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Title: Social stigma and gender specific products in the video game industry
Authors: Fava, Petra
Keywords: Stigma (Social psychology)
Stereotypes (Social psychology)
Video games
Issue Date: 2014
Abstract: Purpose – This research seeks to qualify the relationship between social stigma and gender specific products, if any, by identifying relevant criteria for further study. The proposed model takes into consideration both general products and video games so as to note the differences between the industries. Design/Methodology/Approach – Content Analysis was conducted as a means of gaining more insight into the video game industry. Focus groups were held to gain insight into how individuals feel about gender specific products within the market and Maltese society. Questionnaires were held to acquire a broader perspective. Findings – Results show how female-associated products seem to have a higher degree of stigma and general products are more stigmatised than video games, with adverts seeming to have quite an influence. Female respondents seemed to perceive more stigma and label more stereotypically. Research limitations/implications – Results need to be further quantified and qualified. Due to the limitations of sample size and timeframe, the study does not take into consideration many products. A longer timeframe would have helped the research conclude more about Maltese society and analyse more products within the model. Practical implications – More gender neutral adverts for both general products and video games would help in creating more awareness about gender stereotyping and social stigma. It would also create more equality within the video game industry. Originality/value – Research in the related area is limited. The proposed model framework and characteristics mix may help developers in producing and classifying more acceptable products for particular societies.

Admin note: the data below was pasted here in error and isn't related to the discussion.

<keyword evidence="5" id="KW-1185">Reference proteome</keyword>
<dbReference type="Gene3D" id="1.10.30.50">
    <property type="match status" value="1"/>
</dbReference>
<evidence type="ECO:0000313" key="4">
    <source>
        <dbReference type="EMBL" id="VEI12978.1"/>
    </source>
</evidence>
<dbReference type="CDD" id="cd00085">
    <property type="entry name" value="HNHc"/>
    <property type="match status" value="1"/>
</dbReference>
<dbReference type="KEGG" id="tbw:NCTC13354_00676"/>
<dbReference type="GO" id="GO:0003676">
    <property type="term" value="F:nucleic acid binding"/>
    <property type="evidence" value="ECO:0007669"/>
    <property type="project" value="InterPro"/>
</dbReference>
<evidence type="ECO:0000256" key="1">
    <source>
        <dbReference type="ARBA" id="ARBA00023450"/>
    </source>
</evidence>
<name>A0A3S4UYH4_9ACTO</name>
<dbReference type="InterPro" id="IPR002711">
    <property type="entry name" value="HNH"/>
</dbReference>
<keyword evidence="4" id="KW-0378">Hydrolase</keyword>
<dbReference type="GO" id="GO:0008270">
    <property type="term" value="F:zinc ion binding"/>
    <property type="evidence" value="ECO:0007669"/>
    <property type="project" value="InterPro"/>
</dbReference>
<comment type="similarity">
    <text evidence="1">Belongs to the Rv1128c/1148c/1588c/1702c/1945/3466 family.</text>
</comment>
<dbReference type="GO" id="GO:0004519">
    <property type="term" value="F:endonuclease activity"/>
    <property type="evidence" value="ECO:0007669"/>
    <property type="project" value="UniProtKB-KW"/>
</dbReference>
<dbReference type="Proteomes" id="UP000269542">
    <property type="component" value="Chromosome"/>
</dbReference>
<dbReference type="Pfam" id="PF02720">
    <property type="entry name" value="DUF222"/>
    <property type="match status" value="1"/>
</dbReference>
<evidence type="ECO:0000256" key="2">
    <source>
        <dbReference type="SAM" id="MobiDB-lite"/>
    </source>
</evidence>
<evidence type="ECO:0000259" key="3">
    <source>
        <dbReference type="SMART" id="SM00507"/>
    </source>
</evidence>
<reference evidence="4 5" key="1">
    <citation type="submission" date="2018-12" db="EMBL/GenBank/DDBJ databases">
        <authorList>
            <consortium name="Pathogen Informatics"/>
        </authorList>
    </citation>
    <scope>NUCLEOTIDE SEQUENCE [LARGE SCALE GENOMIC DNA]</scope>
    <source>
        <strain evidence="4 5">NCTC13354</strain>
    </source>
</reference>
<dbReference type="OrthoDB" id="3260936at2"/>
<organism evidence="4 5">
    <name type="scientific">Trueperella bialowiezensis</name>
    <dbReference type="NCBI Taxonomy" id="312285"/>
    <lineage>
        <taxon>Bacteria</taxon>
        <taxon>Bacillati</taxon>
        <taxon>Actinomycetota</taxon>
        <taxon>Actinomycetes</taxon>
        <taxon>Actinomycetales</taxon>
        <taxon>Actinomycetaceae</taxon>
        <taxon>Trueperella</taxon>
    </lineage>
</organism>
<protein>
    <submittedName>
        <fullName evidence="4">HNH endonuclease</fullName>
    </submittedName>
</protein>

Appears in Collections:Dissertations - FacEMAMar - 2014

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